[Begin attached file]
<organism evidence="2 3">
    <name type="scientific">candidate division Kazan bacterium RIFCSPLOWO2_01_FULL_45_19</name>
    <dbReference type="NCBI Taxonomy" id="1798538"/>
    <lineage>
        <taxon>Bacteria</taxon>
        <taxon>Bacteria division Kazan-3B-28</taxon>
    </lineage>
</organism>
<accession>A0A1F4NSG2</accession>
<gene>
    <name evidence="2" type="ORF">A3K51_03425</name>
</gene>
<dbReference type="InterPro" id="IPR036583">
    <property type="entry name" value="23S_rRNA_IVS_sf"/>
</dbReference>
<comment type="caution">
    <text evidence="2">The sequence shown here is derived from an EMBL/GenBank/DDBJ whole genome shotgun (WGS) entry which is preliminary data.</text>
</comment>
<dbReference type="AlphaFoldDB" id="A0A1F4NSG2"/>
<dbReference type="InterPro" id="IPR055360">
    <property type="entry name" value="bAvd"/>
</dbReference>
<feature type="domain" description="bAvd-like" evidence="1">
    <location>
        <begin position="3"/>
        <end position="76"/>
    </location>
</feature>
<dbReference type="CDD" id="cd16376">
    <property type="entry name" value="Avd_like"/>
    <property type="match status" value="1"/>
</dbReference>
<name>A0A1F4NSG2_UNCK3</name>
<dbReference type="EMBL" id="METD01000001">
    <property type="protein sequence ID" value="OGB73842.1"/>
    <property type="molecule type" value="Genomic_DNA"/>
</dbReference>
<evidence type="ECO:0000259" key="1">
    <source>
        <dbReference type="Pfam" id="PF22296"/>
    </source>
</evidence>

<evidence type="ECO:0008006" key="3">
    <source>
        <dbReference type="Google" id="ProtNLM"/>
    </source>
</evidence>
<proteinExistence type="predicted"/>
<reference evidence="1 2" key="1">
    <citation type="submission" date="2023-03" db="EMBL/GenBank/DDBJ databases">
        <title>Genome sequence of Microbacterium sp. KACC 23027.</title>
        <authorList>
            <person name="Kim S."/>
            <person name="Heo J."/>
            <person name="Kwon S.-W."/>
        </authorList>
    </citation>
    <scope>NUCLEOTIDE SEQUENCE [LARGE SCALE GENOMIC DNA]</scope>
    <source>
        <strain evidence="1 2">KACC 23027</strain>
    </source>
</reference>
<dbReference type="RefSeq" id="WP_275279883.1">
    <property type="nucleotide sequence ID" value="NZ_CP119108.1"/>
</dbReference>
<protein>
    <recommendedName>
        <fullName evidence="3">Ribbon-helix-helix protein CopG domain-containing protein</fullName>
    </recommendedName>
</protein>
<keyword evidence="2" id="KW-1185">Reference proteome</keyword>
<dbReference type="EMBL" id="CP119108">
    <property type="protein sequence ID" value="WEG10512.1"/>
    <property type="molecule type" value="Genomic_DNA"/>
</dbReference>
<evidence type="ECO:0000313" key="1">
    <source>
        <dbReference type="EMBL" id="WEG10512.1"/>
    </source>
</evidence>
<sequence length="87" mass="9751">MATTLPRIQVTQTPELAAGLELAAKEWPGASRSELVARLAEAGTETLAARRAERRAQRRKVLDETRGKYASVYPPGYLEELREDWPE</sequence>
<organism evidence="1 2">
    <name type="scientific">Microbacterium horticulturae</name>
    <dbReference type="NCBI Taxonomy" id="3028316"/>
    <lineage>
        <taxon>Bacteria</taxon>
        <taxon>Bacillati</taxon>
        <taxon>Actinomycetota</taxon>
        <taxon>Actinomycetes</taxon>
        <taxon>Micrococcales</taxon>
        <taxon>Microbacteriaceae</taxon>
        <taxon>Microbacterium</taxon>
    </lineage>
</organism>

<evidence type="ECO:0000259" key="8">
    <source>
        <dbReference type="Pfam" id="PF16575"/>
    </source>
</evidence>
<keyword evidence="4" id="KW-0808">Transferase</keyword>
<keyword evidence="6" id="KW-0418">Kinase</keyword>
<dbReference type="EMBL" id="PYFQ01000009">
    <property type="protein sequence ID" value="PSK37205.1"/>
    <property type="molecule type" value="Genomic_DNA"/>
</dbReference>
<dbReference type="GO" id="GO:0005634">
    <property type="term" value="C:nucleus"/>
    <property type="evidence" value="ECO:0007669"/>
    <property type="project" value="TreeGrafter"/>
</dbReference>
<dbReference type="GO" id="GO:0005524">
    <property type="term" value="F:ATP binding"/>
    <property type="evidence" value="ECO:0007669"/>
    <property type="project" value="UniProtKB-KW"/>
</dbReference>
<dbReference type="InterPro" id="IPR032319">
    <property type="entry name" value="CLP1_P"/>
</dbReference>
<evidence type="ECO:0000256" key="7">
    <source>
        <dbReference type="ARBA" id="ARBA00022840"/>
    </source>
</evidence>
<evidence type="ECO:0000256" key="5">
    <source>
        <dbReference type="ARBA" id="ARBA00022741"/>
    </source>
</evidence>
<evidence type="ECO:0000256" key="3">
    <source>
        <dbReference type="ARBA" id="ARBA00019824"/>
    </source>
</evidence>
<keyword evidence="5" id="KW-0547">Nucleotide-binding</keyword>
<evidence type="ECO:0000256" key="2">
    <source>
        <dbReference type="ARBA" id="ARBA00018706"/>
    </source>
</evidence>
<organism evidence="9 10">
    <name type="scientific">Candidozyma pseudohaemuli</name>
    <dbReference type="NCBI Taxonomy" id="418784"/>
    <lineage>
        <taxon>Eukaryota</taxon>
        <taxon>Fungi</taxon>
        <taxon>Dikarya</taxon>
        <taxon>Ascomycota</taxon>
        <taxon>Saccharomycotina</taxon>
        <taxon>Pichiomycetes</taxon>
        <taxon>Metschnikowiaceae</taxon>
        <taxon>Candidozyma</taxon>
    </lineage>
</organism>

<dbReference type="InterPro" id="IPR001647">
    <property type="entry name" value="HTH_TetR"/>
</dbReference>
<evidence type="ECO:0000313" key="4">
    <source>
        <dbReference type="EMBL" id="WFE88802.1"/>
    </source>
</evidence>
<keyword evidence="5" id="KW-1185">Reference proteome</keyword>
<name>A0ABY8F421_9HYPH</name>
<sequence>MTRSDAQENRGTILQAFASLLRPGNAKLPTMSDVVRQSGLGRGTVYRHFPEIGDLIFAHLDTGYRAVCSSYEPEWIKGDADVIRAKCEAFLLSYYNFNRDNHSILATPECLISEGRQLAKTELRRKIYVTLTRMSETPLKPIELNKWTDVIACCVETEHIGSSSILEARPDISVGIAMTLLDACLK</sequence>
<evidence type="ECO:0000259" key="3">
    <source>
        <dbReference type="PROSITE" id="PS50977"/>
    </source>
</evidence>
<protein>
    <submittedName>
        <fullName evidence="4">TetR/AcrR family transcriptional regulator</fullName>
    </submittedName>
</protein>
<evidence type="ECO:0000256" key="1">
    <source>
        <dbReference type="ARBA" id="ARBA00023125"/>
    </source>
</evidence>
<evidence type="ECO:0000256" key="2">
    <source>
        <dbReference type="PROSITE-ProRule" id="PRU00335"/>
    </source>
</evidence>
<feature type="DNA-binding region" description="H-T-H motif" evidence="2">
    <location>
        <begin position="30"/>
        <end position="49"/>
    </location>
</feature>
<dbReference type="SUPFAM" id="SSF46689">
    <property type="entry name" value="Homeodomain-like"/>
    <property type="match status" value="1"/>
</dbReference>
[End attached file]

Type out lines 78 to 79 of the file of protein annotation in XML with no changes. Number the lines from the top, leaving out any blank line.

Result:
        <dbReference type="EMBL" id="WEG10512.1"/>
    </source>